I deleted my post after I read yours, second guessed myself and then had a bit of a freak out as I was double checking my maths. I shouldn't have, because I think I'm correct.
My hope was to eliminate the necessity for scribe lines on this particular miter because in my case, it's too dark (I keep a light in my pocket for this task) and too difficult (I had a nasty crash last year that's left me with injuries) for me to crawl on top of my milling machine (in horizontal mode) to see if the cutter is hitting the line.
The problem is that I offset the miters of my seat tube (to the rear) and down tube (downward) so that the edge is tangent to the BB shell. I've been using the top of DT miter length for years, but for the aforementioned reasons, I wanted a way to calculate how far to shift the X-axis of my machine from the centerline of my rotary table when I make this cut.
I came up with the formula :: ST miter offset + [DT miter offset * COS(Miter Angle °)] = x-axis change
Let's say the ST/DT interior angle is 60°, ST miter offset is 0 and DT offset is 10mm. 0 + [10(COS60)] = 5mm. I'd have to slide my x-axis over 5mm from the rotab ctr.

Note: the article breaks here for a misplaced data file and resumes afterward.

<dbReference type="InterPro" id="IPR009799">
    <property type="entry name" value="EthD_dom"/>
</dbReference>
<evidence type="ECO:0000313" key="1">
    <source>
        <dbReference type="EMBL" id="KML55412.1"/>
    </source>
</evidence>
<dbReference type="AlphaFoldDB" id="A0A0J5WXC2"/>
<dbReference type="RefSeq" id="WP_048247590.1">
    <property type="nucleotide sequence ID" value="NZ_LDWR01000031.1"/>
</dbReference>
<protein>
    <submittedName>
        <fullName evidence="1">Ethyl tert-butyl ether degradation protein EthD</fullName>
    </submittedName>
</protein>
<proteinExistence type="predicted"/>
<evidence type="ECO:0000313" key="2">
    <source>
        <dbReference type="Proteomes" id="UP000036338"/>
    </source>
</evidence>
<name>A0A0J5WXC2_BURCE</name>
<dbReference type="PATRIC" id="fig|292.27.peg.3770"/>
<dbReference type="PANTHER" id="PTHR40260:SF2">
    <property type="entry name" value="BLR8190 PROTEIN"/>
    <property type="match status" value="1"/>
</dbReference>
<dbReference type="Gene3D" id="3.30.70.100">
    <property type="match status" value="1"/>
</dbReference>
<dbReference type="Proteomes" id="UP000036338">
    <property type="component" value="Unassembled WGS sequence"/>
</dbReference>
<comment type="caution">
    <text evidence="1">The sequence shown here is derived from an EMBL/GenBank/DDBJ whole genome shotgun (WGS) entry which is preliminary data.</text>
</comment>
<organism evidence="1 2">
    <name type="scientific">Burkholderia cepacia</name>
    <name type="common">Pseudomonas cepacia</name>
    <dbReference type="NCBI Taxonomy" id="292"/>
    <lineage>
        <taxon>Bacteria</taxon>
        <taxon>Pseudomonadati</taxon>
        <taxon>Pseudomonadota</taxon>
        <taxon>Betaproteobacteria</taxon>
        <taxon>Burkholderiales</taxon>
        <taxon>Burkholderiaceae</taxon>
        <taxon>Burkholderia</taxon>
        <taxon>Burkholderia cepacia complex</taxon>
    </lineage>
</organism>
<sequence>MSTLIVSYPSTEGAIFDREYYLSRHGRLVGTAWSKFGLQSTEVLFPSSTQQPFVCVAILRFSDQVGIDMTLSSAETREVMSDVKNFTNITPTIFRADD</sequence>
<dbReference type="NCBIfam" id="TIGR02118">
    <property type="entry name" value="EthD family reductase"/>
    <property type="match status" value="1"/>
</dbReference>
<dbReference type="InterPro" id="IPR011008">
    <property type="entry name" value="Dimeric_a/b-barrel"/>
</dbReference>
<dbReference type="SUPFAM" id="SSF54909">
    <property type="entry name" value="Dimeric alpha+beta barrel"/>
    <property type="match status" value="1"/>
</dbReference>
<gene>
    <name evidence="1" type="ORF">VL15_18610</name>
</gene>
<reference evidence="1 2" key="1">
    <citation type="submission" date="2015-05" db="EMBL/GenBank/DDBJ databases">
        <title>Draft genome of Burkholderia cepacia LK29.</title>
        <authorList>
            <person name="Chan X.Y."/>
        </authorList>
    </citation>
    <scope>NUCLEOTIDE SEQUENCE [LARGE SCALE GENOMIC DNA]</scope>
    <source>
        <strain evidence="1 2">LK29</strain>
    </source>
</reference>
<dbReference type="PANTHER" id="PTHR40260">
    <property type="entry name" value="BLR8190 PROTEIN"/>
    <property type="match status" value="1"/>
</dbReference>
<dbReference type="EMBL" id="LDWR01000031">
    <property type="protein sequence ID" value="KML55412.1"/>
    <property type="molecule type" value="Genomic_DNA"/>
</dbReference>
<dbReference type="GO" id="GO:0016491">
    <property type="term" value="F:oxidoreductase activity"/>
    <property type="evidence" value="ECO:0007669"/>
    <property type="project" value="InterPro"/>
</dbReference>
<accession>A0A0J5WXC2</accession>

if the ST/DT angle is 30°, ST offset is 0 and DT offset is 10. 0 + [10(COS30)] = 8.66mm
This makes sense because as the miter angle approaches 90° it gets the COS gets closer to 0. At 90°, the DT miter offset has zero effect on the ST miter with 0 as the multiplier. As the miter angle approaches 0° (if that were physically possible) the COS gets closer to 1. At 0°, the x-axis offset would be exactly the DT miter offset because the multiplier is 1
The ST miter offset just gets added to the product of the DT miter offset and the COS of the angle because the ST is the y-axis of the machine. Miter offset is perpendicular to that.
The drawing doesn't provide any answers, but it's a real world example of what I'm trying to get to here.
In this case it's 8 + [3(COS42.9)] = 10.198. In order to cut this without using a scribe line, I'd have to move my x-axis 10.2mm from the center of my rotab.
I hope I've described this better than I did the first time and thanks for taking a look at it.